Customer Acquisition Teams CATs

Lean Startup Accountability Groups

I was overwhelmed.

I wanted to build my business the right way. I wanted to talk to customers, I wanted to test my assumptions.

But instead…I was doing nothing.

- Who are my “early adopters?”
- How do I find them?
- Should I survey or interview?
- How do I even ask for an interview?

I had more questions than answers, and the answers I did have, were scary…

- Talk to strangers
- Cold calls
- Troll LinkedIn
- Awkward conversations where I was asking for value, but providing none

Frustrated…disappointed…I wanted someone to ask for advice. Someone who understood Lean and could push me in the right direction. Someone I could ask “stupid” questions of.

And more than anything, I wanted someone to hold me accountable. I didn’t want a boss, but I wanted someone who I could make a promise to, and feel compelled to keep my promise. Someone to motivate me to do the difficult work of validating hypotheses.

Enter Mark: My Accountabili-Buddy

Mark Horoszowski - my Accountabilibuddy

Spinning my wheels, I reached out to my friend Mark, a fellow Lean founder, with a proposition:

Meet for coffee every week and share:
1. What we did last week
2. What we’re doing this week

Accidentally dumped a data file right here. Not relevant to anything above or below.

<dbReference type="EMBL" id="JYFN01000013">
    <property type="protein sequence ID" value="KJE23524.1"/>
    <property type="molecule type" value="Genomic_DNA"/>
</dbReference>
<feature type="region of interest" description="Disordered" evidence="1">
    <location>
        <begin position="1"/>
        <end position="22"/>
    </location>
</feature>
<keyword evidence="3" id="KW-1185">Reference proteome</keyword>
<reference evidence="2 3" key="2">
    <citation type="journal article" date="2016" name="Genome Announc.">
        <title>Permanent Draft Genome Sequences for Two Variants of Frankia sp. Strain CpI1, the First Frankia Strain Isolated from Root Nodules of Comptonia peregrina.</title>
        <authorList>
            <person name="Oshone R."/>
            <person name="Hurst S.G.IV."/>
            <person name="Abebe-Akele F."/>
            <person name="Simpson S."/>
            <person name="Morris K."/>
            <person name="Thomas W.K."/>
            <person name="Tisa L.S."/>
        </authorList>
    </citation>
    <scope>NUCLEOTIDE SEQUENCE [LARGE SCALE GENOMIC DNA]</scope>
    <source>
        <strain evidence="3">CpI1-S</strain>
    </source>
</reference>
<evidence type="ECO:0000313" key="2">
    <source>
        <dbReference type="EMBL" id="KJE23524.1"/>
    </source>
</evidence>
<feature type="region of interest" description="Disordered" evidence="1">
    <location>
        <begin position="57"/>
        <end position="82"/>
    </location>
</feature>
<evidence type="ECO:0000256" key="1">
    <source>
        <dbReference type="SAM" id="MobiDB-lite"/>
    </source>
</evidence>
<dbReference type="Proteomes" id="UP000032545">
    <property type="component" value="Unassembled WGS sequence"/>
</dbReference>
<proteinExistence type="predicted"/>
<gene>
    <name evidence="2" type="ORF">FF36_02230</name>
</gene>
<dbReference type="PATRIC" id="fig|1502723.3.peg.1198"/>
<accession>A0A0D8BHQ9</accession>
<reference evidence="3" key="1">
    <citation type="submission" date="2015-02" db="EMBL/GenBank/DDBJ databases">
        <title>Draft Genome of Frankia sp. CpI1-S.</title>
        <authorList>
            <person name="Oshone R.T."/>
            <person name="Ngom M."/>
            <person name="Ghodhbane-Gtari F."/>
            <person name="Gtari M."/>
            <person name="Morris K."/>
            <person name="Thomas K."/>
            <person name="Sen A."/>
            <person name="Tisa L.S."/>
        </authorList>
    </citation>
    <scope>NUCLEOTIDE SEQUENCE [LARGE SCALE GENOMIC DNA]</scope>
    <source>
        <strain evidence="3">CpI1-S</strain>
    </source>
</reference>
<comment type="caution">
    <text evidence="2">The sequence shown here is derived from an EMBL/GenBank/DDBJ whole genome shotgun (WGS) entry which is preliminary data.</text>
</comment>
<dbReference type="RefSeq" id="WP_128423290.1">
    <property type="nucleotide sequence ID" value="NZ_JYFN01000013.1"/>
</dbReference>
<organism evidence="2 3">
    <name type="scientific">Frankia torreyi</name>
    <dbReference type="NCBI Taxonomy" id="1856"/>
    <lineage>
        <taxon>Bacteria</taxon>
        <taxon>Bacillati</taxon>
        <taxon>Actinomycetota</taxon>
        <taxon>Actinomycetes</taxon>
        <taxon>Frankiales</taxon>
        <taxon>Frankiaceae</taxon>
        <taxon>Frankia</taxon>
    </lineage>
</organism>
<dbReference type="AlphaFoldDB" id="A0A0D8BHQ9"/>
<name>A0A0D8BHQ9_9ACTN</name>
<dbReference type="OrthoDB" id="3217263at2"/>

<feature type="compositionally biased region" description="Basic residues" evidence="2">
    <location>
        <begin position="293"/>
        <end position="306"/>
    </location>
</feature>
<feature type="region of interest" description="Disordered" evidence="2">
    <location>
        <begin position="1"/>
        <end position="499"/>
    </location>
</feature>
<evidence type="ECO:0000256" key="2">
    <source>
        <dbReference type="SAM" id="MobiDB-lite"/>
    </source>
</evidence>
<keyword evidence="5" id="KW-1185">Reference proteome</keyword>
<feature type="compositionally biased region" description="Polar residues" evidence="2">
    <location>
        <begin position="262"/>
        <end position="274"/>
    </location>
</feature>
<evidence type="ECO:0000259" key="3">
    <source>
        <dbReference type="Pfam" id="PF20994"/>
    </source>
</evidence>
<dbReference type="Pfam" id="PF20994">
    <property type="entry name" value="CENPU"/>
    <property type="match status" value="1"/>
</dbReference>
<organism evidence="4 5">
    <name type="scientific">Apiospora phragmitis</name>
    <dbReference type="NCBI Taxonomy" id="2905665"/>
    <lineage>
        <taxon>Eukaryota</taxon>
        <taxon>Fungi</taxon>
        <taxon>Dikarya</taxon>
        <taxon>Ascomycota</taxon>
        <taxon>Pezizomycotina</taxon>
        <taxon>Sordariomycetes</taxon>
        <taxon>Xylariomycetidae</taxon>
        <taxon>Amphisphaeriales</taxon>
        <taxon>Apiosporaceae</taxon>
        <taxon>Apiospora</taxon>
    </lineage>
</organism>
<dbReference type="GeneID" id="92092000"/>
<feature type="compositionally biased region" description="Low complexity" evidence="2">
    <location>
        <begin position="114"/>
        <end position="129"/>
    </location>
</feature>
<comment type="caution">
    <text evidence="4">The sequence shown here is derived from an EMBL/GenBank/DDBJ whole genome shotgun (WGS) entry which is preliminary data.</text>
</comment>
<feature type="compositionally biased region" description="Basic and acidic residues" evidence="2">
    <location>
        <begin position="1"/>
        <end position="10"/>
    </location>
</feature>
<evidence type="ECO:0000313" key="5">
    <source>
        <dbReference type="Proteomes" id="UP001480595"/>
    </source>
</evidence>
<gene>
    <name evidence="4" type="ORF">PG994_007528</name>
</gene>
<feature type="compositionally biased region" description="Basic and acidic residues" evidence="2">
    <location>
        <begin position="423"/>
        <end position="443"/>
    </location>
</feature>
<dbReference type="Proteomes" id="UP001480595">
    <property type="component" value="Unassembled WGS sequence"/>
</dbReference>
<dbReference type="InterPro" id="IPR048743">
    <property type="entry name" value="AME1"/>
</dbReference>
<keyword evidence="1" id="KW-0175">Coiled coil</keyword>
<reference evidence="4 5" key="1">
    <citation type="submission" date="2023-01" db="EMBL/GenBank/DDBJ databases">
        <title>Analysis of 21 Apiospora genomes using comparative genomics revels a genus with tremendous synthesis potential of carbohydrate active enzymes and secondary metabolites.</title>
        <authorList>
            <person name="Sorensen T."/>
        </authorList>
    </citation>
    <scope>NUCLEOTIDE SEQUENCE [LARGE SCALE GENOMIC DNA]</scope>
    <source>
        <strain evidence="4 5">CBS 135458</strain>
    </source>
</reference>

3. The challenges we’re facing

During our meetings, we’d provide each other clarity, we’d brainstorm solutions to one another’s problems, we’d call BS on one another, and most importantly, we’d hold each other accountable.

“You said you were going to interview 10 customers. Did you?”

Just knowing Mark was going to ask me what I did last week motivated me to “get out of the building” – and changed everything.

Expectations Exceeded

I can’t attribute all of our successes to our coffee conversations, but some amazing things happened after we started them.

Mark launched Moving Worlds, won NWEN’s First Look Forum, and closed oversubscribed his funding round. His is the first social enterprise I know of to do so.

I pivoted hard from my app idea to helping other founders practice Lean Startup. Since then I’ve coached in Singapore, Serbia, San Juan, Seattle, San Francisco, and a host of other places that don’t start with S. I’ve mentored for Startup Weekend, Founder Institute, NEXT, Lean Startup Machine and I get to work 1-on-1 with 50+ founders every month.

In addition to our business success, Mark and I have become much closer friends. The highs and lows of entrepreneurship are unlike any other. Experiencing them with someone else makes the journey not only more successful, but more fulfilling.

"Wedding wine in yo' cup"
Last weekend I got to see Mark marry the love of his life. In Aspen. It sucked.

Introducing: Customer Acquisition Teams

I want every founder to experience what Mark gave to me. I want you to have the gift of:

- Focus: know exactly what to do next.
- Accountability: get more done…faster.
- Support: failure sucks, even when it’s expected. Talking with others helps.
- Traction: get customers faster.

Inspired by Mark, I’m proud to announce the availability of Customer Acquisition Teams.

Customer Acquisition Teams are small groups of Lean founders (4 – 6), who meet weekly via Google Hangout to provide the same kind of clarity, productivity, and motivation Mark and I found meeting at coffee shops.